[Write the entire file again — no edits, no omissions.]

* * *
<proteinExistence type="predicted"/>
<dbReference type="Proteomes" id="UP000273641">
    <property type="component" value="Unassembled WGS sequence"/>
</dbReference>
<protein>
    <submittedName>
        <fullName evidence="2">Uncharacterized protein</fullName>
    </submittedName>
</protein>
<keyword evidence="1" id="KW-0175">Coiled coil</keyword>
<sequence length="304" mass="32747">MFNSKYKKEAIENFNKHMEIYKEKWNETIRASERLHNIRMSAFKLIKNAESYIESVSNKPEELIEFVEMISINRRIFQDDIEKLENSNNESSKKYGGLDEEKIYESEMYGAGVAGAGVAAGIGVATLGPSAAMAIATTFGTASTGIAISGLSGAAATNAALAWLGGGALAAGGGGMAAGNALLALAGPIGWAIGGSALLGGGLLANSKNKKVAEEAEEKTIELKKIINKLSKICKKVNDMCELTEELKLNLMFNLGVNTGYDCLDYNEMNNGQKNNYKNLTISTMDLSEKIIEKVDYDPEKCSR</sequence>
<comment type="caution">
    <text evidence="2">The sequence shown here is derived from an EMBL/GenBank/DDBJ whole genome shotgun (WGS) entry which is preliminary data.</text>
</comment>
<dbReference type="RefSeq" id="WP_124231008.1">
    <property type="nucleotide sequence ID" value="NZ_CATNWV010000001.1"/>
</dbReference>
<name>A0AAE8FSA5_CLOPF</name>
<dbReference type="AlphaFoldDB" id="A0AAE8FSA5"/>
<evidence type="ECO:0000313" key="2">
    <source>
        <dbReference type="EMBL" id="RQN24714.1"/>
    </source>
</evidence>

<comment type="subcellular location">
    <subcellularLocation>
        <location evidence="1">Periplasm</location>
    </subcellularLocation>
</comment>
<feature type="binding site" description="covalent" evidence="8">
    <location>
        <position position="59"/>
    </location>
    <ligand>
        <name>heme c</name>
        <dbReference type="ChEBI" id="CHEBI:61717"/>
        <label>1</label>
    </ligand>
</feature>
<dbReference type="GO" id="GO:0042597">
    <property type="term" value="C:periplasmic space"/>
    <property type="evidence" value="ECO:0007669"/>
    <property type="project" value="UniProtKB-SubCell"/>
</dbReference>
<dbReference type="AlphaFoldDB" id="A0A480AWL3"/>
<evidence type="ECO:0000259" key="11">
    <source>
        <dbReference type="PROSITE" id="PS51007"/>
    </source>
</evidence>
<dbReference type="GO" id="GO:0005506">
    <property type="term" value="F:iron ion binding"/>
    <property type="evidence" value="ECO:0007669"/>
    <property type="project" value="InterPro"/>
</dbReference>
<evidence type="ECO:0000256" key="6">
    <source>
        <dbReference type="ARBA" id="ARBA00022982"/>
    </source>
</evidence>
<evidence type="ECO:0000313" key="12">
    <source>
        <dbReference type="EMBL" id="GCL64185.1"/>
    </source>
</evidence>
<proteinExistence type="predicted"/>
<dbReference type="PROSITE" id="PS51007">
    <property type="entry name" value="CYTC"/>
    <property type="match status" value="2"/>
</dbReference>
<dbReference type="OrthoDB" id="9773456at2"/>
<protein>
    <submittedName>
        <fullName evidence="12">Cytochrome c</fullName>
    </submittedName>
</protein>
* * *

<proteinExistence type="predicted"/>
<dbReference type="Proteomes" id="UP000273641">
    <property type="component" value="Unassembled WGS sequence"/>
</dbReference>
<protein>
    <submittedName>
        <fullName evidence="2">Uncharacterized protein</fullName>
    </submittedName>
</protein>
<keyword evidence="1" id="KW-0175">Coiled coil</keyword>
<sequence length="304" mass="32747">MFNSKYKKEAIENFNKHMEIYKEKWNETIRASERLHNIRMSAFKLIKNAESYIESVSNKPEELIEFVEMISINRRIFQDDIEKLENSNNESSKKYGGLDEEKIYESEMYGAGVAGAGVAAGIGVATLGPSAAMAIATTFGTASTGIAISGLSGAAATNAALAWLGGGALAAGGGGMAAGNALLALAGPIGWAIGGSALLGGGLLANSKNKKVAEEAEEKTIELKKIINKLSKICKKVNDMCELTEELKLNLMFNLGVNTGYDCLDYNEMNNGQKNNYKNLTISTMDLSEKIIEKVDYDPEKCSR</sequence>
<comment type="caution">
    <text evidence="2">The sequence shown here is derived from an EMBL/GenBank/DDBJ whole genome shotgun (WGS) entry which is preliminary data.</text>
</comment>
<dbReference type="RefSeq" id="WP_124231008.1">
    <property type="nucleotide sequence ID" value="NZ_CATNWV010000001.1"/>
</dbReference>
<name>A0AAE8FSA5_CLOPF</name>
<dbReference type="AlphaFoldDB" id="A0AAE8FSA5"/>
<evidence type="ECO:0000313" key="2">
    <source>
        <dbReference type="EMBL" id="RQN24714.1"/>
    </source>
</evidence>

<comment type="subcellular location">
    <subcellularLocation>
        <location evidence="1">Periplasm</location>
    </subcellularLocation>
</comment>
<feature type="binding site" description="covalent" evidence="8">
    <location>
        <position position="59"/>
    </location>
    <ligand>
        <name>heme c</name>
        <dbReference type="ChEBI" id="CHEBI:61717"/>
        <label>1</label>
    </ligand>
</feature>
<dbReference type="GO" id="GO:0042597">
    <property type="term" value="C:periplasmic space"/>
    <property type="evidence" value="ECO:0007669"/>
    <property type="project" value="UniProtKB-SubCell"/>
</dbReference>
<dbReference type="AlphaFoldDB" id="A0A480AWL3"/>
<evidence type="ECO:0000259" key="11">
    <source>
        <dbReference type="PROSITE" id="PS51007"/>
    </source>
</evidence>
<dbReference type="GO" id="GO:0005506">
    <property type="term" value="F:iron ion binding"/>
    <property type="evidence" value="ECO:0007669"/>
    <property type="project" value="InterPro"/>
</dbReference>
<evidence type="ECO:0000256" key="6">
    <source>
        <dbReference type="ARBA" id="ARBA00022982"/>
    </source>
</evidence>
<evidence type="ECO:0000313" key="12">
    <source>
        <dbReference type="EMBL" id="GCL64185.1"/>
    </source>
</evidence>
<proteinExistence type="predicted"/>
<dbReference type="PROSITE" id="PS51007">
    <property type="entry name" value="CYTC"/>
    <property type="match status" value="2"/>
</dbReference>
<dbReference type="OrthoDB" id="9773456at2"/>
<protein>
    <submittedName>
        <fullName evidence="12">Cytochrome c</fullName>
    </submittedName>
</protein>